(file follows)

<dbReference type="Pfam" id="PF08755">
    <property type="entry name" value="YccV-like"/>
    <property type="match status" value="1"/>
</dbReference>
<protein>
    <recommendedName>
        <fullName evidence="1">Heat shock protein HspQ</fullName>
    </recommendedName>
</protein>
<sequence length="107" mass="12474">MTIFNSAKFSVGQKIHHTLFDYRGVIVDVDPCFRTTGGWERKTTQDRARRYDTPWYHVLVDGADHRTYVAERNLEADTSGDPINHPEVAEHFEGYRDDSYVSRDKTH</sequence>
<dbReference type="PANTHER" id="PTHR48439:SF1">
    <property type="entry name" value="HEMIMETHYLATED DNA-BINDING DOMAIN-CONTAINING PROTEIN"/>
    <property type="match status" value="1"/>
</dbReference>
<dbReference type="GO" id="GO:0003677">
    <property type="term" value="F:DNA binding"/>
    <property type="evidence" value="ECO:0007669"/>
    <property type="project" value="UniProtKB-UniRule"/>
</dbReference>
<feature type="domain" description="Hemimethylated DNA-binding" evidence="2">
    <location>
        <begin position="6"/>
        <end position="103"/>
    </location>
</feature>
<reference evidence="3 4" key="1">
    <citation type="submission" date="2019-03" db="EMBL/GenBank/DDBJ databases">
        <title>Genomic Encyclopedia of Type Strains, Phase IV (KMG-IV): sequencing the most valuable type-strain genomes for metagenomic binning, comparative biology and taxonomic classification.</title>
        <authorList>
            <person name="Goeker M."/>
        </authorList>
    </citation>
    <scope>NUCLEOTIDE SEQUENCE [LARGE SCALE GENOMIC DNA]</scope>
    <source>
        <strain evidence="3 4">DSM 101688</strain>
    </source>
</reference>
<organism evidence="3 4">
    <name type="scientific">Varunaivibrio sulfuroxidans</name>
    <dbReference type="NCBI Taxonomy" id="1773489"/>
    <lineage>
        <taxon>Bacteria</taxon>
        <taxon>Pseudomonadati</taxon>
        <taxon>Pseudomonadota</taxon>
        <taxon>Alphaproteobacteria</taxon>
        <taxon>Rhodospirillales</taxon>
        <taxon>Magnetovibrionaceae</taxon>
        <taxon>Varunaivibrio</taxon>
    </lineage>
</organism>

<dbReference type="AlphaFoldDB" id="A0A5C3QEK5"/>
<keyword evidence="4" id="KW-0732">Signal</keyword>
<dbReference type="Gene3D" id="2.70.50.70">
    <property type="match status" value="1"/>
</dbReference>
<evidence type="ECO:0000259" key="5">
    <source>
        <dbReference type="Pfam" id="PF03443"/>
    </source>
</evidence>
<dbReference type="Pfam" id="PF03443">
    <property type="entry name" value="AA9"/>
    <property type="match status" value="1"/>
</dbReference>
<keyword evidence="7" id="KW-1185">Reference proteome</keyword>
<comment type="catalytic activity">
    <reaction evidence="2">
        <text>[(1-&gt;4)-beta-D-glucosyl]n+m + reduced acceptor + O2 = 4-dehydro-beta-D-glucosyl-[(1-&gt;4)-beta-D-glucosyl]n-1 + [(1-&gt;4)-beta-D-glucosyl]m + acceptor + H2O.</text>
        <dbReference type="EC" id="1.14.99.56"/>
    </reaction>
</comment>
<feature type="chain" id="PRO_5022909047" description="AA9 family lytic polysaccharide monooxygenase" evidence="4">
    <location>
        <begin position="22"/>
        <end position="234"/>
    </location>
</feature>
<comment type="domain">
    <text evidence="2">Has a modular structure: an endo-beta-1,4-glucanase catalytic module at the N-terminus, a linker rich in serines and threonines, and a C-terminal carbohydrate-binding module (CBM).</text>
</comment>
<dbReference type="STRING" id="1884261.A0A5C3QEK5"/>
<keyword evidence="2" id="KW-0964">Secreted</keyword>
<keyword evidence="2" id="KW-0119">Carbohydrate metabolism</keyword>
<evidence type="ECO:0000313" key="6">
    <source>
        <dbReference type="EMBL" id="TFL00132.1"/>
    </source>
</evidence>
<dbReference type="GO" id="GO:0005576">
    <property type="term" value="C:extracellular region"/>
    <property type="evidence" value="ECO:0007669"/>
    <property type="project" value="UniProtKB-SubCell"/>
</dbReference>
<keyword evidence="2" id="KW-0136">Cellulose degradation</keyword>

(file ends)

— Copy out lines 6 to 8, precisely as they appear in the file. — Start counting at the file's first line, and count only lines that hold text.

    <recommendedName>
        <fullName evidence="1">Heat shock protein HspQ</fullName>
    </recommendedName>